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WOMAD headliner Bobby Womack dies at 70

By TristanCork  |  Posted: June 28, 2014

WOMAD headliner Bobby Womack dies at 70

Singer Bobby Womack, who has died four weeks before WOMAD

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WOMAD Festival founder Peter Gabriel has expressed his sadness at the news that Bobby Womack, who was due to headline the festival in Wiltshire next month, has died at the age of 70.

Womack was a highly influential R&B singer-songwriter who inspired artists from the Rolling Stones to Damon Albarn, and passed away in the US, it was announced today.

Gabriel, from Box, near Bath, had booked Bobby Womack to play at WOMAD Charlton Park at the end of July, and said he was ‘very sad’ to hear the news.

He said: “I’m very sad to learn of Bobby Womack's death. We were very proud to be having him closing this year's WOMAD Charlton Park. His songs and his voice have been so much a part of the fabric of so many musical lives.

“In recent years, it was great to see Richard Russell and Damon Albarn bringing his music back into our attention. He was a soul legend. Our thoughts and condolences are with his family and friends at this time,” he added.

“Such sad news we were all so looking forward to having Bobby Womack at WOMAD this year,” he added.

Womack’s publicist Sonya Kolowrat said the singer died yesterday but had no other details to provide.

Womack was diagnosed with Alzheimer’s disease two years ago and dealt with a number of health issues, including prostate cancer.

He performed recently at the Bonnaroo Music & Arts Festival in Tennessee and seemed in good health and spirits.

Womack caught the attention of the Stones in the 1960s and influenced many early rockers before fading from popular music for more than a decade.

Albarn and XL Recordings president Richard Russell helped Womack regain his career with 2012 comeback album The Bravest Man In The Universe.

he album was a departure for Womack, full of electronic music and beats. But it was lauded by critics for a simple reason: That distinctive voice of his still brought chills.

“I don’t think he ever really thought that he would do anything again,” Albarn said of Womack in March.

“Watching his rehabilitation and watching his ability to confront new material and new challenges was nothing short of miraculous at the time, and he still today continues to battle his demons and his illness. But he’s a beautiful person and when he opens his mouth and that voice comes out, it is something that is somehow touched by God.”

Despite addiction and multiple health issues, Womack pulled off a second act in his career, and seemed in good health and spirits at Bonnaroo. He had been scheduled to perform at multiple events across Europe in July and August.

He told the BBC last year that the Alzheimer’s diagnosis came after he began having difficulty remembering his songs and the names of people he had worked with.

And there have been many. The soul singer cut a wide path through the music business as a performer and songwriter in a career that spanned seven decades. Womack was inducted into the Rock and Roll Hall of Fame in 2009, long after he had lost his fortune and his career to addiction.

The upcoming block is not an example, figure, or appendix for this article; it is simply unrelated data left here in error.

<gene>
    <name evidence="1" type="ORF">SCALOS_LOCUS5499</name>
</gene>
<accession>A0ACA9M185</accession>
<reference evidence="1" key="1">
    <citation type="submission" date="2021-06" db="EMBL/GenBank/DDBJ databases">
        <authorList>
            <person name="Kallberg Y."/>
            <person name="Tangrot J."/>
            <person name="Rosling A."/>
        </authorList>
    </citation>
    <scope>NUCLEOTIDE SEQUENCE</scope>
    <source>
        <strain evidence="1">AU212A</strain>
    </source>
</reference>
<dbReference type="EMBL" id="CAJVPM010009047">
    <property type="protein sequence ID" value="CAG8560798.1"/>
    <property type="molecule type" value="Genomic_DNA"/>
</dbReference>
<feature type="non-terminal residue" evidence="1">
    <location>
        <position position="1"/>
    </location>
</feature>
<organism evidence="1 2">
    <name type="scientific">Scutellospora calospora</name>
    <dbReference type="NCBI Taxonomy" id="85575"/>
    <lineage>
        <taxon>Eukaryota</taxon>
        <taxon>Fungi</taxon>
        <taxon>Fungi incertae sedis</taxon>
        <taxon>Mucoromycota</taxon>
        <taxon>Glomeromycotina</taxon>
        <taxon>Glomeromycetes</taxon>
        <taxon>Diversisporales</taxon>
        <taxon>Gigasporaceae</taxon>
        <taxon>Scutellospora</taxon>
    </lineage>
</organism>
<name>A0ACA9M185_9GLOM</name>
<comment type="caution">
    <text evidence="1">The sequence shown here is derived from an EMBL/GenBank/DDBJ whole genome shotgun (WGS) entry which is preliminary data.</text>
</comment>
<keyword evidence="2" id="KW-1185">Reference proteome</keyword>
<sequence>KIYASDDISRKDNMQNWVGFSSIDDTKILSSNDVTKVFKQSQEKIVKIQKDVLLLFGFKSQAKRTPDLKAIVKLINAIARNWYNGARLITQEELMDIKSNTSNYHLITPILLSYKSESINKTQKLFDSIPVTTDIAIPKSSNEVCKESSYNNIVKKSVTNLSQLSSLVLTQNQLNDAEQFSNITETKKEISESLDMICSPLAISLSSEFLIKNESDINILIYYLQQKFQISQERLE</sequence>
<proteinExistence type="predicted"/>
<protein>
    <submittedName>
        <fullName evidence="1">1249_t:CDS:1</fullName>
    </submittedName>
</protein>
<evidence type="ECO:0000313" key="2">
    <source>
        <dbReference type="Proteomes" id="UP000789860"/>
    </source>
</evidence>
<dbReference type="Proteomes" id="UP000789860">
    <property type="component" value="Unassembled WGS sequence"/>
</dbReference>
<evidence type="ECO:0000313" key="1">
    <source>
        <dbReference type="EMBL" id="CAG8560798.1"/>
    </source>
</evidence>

He spoke of kicking his substance abuse problems in a 2012 interview with The Associated Press and all the friends he had lost to drugs over the years.

“I think the biggest move for me was to get away from the drug scene,” Womack said.

“It wasn’t easy. It was hard because everybody I knew did drugs...They didn’t know when to turn it off. So for me looking at Wilson Pickett, close friends of mine, Sly Stone, Jim Hendrix, Janis Joplin, and I can go on and on and on, and I say all of them died because of drugs.”

According to the Rock and Roll Hall of Fame website, Womack was born in Cleveland, Ohio, and sang gospel music at a young age, performing with his brothers in The Womack Brothers.

Under the influence of gospel and R&B legend Sam Cooke, who signed the group to his personal label, Womack moved into secular music.

In the early 1960s his group recorded It’s All Over Now, which was covered by the Stones and became the band’s first number-one hit.

His songs have been recorded by multiple artists, and he played as a session musician in Memphis in the 1960s.

Rolling Stone Ronnie Wood today expressed his sadness that his friend had died.

He tweeted: “I’m so sad to hear about my friend Bobby Womack – the man who could make you cry when he sang has brought tears to my eyes with his passing.”

He added: “My heart goes out to his family & friends and everyone who loved his music. Bobby you will be greatly missed xx”

Gospel singer Candi Staton knew Womack since they were children and she toured with him.

“He had a style that nobody else could ever capture,” she said in a statement. “I loved him and I will miss him so, so very much.”

Womack had performed recently at the Bonnaroo Music & Arts Festival in Tennessee and appeared to be in good health and spirits.

The star caught the attention of the Stones in the 1960s and influenced many early rockers before fading from popular music for more than a decade.

Blur singer Damon Albarn and XL Recordings president Richard Russell helped Womack re-launch his career with critically-acclaimed comeback album The Bravest Man In The Universe, in 2012.

He had been scheduled to perform at various events in Europe in July and August.

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